Link to comment
Share on other sites

But if I don't clamp any of them then I won't comply with 312.5©.

It's up to the AHJ, if there's one involved, but I don't think any AHJ would make a fuss over clamping some cables that are leaving a panelboard in conduit instead of an NM connector.

Marc

Link to comment
Share on other sites

There are a couple of reasons I don't want to install individual conduits.

I'm pretty sure I won't have room for all conductors to enter the bottom of the panel with multiple small conduits. This is a 3000 square foot house with one sub panel for upstairs. I'm planning to replace all existing branch circuits and feeders, with everything going into the crawl space first. I'll probably end up needing two 2" conduits or maybe even 3"

Even if I do have room, I'll probably have to bend the conduits. But I want to use PVC instead of EMT since PVC won't corrode. Also, I don't think I will have enough height to do the bends. Also I am no good at bending EMT.

I have a surge protector (see photo) that's going to take up space at the bottom.

Put the surge device on the side of the panel if you can. Use LB's instead of 90's. I'm betting that you would indeed have sufficient room for all of your cables, with some grouping of the 12/2's. It doesn't look difficult.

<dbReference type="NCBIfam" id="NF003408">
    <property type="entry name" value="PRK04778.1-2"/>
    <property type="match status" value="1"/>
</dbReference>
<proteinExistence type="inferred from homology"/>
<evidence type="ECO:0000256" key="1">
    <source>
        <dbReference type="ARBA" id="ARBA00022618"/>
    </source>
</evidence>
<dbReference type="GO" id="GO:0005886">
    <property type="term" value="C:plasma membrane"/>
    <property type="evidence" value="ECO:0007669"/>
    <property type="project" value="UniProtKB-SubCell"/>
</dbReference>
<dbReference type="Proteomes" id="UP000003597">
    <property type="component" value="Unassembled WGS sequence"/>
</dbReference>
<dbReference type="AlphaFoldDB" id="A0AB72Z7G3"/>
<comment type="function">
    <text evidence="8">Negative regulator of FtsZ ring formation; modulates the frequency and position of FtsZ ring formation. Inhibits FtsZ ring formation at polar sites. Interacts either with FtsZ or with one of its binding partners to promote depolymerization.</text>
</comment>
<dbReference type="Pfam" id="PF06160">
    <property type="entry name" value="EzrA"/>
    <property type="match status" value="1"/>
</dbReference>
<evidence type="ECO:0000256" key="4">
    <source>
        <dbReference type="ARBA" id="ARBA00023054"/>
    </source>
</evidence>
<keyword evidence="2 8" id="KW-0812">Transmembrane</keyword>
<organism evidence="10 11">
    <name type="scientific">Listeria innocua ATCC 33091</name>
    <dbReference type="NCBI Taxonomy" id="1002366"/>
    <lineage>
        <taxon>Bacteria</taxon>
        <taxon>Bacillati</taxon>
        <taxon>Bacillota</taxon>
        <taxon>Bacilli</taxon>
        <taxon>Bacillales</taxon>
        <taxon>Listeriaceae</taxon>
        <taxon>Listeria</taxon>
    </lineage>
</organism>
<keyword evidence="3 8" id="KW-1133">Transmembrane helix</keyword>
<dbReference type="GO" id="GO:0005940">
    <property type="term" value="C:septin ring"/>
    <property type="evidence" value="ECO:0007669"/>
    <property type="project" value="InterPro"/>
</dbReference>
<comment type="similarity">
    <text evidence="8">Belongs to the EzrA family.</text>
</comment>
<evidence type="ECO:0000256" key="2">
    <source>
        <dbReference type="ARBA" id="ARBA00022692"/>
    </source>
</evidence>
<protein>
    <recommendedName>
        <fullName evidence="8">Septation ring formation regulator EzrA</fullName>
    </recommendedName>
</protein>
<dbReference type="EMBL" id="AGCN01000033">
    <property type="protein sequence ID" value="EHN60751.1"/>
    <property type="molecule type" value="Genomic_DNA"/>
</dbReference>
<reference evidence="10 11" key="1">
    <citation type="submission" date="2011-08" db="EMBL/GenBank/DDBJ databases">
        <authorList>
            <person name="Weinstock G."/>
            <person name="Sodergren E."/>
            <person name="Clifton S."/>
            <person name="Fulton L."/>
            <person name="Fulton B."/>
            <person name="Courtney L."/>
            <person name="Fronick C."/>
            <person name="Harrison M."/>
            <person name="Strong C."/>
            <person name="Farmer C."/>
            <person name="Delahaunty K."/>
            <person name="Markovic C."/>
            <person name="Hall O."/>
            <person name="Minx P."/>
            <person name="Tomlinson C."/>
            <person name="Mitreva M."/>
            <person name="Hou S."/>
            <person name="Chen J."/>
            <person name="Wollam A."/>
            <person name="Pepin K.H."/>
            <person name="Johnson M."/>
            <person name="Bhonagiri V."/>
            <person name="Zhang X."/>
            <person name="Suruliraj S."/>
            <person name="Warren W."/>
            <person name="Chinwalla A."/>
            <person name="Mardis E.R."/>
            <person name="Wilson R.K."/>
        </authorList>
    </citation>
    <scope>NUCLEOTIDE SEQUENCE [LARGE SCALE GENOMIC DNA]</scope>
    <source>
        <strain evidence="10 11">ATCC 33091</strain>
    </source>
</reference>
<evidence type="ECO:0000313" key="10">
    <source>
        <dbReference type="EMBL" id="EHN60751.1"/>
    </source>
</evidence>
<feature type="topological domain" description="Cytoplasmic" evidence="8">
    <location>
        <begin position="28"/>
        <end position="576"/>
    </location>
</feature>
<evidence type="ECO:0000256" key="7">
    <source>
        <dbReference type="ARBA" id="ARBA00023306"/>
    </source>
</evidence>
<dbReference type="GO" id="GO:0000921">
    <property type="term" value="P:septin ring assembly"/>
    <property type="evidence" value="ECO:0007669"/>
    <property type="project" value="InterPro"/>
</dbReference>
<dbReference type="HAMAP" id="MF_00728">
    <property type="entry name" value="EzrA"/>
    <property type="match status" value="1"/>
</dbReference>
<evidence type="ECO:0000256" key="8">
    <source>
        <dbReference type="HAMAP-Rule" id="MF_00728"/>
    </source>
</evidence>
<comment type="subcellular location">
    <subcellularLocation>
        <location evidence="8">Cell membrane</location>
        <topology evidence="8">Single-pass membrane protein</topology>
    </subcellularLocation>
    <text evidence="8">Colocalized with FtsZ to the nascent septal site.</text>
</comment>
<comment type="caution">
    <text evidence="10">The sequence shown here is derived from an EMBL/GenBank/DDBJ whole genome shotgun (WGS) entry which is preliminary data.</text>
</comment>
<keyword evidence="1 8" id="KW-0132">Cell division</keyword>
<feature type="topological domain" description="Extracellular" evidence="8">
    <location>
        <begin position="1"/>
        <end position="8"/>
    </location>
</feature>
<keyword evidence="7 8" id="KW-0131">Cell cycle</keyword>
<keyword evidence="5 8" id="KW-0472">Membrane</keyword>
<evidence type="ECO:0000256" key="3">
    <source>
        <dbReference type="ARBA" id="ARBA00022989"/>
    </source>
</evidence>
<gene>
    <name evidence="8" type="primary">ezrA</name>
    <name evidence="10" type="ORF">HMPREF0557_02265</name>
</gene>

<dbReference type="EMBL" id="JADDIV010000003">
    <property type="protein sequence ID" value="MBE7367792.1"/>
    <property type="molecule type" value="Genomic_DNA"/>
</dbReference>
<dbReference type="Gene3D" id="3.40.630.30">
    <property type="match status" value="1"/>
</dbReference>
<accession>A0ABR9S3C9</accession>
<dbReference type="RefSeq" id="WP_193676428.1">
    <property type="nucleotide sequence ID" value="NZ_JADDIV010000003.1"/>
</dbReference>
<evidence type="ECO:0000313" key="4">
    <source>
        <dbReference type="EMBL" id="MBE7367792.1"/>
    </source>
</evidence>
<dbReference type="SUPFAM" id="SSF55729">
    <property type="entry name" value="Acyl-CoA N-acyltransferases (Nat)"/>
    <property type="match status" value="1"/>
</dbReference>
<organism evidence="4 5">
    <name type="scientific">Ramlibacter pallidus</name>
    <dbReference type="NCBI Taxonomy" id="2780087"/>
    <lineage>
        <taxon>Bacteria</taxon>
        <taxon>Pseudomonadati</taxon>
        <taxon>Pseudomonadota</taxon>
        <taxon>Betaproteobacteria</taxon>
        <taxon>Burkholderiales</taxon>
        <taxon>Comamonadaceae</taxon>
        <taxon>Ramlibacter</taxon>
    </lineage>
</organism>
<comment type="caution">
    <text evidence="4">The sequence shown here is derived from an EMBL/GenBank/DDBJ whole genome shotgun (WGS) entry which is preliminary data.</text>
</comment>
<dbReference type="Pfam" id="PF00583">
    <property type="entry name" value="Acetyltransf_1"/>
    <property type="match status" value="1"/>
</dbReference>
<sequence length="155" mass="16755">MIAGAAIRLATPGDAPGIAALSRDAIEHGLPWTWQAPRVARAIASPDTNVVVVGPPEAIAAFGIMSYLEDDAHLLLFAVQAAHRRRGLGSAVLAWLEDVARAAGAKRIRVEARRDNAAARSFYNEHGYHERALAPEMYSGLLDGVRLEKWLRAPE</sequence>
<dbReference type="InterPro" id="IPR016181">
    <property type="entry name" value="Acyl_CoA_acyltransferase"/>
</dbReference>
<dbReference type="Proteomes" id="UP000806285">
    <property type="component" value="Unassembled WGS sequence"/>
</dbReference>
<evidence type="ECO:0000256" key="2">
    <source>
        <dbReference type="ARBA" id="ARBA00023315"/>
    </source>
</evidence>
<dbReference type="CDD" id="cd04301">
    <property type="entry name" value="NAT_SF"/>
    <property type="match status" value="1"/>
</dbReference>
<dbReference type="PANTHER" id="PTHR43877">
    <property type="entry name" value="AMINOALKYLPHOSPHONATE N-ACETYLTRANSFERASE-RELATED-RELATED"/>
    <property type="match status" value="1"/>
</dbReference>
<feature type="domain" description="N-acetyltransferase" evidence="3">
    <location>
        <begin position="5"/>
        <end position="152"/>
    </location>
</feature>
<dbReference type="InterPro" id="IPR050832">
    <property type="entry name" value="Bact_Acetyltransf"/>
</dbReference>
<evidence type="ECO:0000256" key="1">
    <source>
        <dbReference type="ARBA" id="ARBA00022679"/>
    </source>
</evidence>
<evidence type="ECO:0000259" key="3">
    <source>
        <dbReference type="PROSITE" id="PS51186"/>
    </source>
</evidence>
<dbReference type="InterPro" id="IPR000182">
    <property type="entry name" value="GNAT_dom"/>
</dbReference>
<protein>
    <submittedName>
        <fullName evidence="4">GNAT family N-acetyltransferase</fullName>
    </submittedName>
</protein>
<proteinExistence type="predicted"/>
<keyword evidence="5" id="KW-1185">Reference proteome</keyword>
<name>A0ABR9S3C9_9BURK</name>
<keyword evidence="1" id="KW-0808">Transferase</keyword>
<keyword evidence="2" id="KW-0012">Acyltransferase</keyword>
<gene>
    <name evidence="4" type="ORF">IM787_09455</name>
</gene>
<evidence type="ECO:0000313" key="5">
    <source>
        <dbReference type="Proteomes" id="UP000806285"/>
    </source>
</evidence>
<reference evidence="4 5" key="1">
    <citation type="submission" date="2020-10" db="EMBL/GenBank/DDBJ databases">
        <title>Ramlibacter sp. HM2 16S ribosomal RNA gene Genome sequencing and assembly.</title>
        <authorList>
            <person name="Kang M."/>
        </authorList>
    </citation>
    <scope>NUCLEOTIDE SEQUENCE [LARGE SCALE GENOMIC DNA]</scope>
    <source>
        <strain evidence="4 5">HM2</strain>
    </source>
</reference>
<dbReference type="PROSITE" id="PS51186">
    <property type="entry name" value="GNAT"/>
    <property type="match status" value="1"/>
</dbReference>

Install a piece of strut just above the vent opening and another piece just inside the crawlspace to secure the conduits. Use hubs on any panel opening that's above the bottom of the busbars. Helps keep the rain out.

Marc

Link to comment
Share on other sites

Hi,

I see exterior-mounted panels about once in a coon's age; it's been so long since the last one that I can't even remember how the conductors that left that panel went into the house. How do they normally run those for exterior-mounted panels?

ONE TEAM - ONE FIGHT!!!

Mike

Link to comment
Share on other sites

Hi,

I see exterior-mounted panels about once in a coon's age; it's been so long since the last one that I can't even remember how the conductors that left that panel went into the house. How do they normally run those for exterior-mounted panels?

ONE TEAM - ONE FIGHT!!!

Mike

Likewise, I've never seen a split panel before.